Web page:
Association was doing.-Sir HENRY BRACKENBURYresponded, observing that the reply to this toast wasthe last duty of a retiring chairman of council andoffered congratulations to his successor, Dr. Kaye leFleming. He expressed gratitude to the towns ofBournemouth, Poole, and Christchurch for theirabundant generosity and kindness. There had beenof recent years two special features of the Association’swork : the number and wide extent of the overseas
representation and the activities of the Association asa great social service. The Association was not onlya great medical but also a great imperial concern.The interests of the profession were one and thesame as the interests of the public. The health of thepeople had become increasingly a concern of theState and of the local authorities, but there weremany overlapping interests and neglected oppor-tunities. The Association had always been in theforefront of the communal concern for health. It wasnot unreasonable to expect the authorities to consultand use the medical profession. The services of theState, though preventive in aim, had become largelyclinical in their expression. There were still somelocal authorities which had not been wise enough toaccept the aid proffered by the Association which, heassured them, was proffered in no wish to gain morework and emoluments for its members, but in orderthat it might play its part in social service.
Dr. F. W. BRODERICK proposed the health of theGuests, to which Sir HENRY PAGE-CROFT, M.P., andDr. D. M. EMBLETON (Melbourne) responded.
Dr. E. K. LE FLEMING proposed the health of theChairman. He said that the local division, recentlyin a great difficulty, had followed scriptural adviceto look to the hills for help, and had looked to Scotland,finding among themselves an exile from that land, bear -ing his lot with patience and fortitude. The positionwhich the president-elect had been unanimouslychosen to fill was no easy one; Dr. Watson Smithhad already undertaken many tasks in connectionwith the annual meetings, including the publication ofthe " Book of Bournemouth." For the first time in itshistory, the Association proposed to carry the flagright round the world during the President’s year ofoffice. The hospital question, in which he took keeninterest, was going to become of universal importanceduring the next few years.-The PRESIDENT, in reply,declared that he had not come South in search of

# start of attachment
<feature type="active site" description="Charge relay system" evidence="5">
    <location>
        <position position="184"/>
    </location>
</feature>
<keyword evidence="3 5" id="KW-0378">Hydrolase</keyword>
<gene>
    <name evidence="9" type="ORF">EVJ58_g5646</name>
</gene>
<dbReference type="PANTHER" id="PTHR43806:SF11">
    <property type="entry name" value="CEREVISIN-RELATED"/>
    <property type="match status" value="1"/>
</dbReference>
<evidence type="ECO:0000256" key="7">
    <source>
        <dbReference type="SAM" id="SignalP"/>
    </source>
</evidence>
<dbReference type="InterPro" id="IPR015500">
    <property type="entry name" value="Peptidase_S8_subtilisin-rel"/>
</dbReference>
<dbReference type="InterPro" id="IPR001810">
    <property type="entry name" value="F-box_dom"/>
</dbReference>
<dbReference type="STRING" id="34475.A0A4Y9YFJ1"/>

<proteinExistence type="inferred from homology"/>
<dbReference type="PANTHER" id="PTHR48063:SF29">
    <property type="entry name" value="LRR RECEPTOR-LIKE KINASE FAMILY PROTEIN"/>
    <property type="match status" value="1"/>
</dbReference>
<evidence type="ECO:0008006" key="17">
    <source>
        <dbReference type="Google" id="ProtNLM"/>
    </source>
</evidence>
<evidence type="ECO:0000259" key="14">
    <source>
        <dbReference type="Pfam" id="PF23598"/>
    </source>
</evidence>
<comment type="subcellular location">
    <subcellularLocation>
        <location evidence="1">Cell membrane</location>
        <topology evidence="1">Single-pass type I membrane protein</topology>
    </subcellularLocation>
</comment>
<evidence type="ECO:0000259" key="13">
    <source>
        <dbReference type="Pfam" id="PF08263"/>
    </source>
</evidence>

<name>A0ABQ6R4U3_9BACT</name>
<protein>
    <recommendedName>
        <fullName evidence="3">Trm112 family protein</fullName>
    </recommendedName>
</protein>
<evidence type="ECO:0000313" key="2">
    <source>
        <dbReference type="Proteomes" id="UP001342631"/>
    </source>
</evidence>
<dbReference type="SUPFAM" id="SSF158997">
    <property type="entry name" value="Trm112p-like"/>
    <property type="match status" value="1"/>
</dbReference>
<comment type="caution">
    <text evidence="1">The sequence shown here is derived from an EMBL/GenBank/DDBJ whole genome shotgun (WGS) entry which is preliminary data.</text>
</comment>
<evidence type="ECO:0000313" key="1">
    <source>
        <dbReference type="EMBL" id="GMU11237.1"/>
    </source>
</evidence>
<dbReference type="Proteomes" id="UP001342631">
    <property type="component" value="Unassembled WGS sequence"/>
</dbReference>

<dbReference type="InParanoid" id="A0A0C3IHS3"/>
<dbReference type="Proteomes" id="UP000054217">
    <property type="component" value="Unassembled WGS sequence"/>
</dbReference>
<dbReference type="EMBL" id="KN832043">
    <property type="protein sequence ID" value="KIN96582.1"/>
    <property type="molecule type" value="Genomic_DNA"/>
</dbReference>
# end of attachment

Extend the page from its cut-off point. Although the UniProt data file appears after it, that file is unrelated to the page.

gold, but of something far more valuable-viz.,health. He had deliberately chosen Bournemouthto live in and later to work in.
ANNUAL GENERAL MEETINGTHE new president, Dr. S. Watson Smith, was
formally inducted to the chair on July 24th at the102nd annual general meeting of the Association.Prof. T. G. Moorhead, in investing him with hisbadge of office, referred to the sympathy felt forMr. F. W. Ramsay, lately president-elect, whothrough ill-health found himself unable to proceedto the chair. At a moment critical for the Bourne-mouth meeting, he said, Dr. Watson Smith hadstepped forward and guided the organisation withevident success. The incoming president spoke ofthe gifts of intellect, manner, and heart that hispredecessor had brought to his year of office and, inreply to a vote of thanks moved by Sir HenryBrackenbury-" not merely as an expression of thanksto the president, but as a tribute to the man "-Dr.Moorhead referred to the help given him by hiswife and the consideration shown him by the officersof the Association. He expressed his hope that,during the coming year, a much larger and moreunited medical organisation would be formed inIreland than any now existing, and that it would bean integral part of the British Medical Association.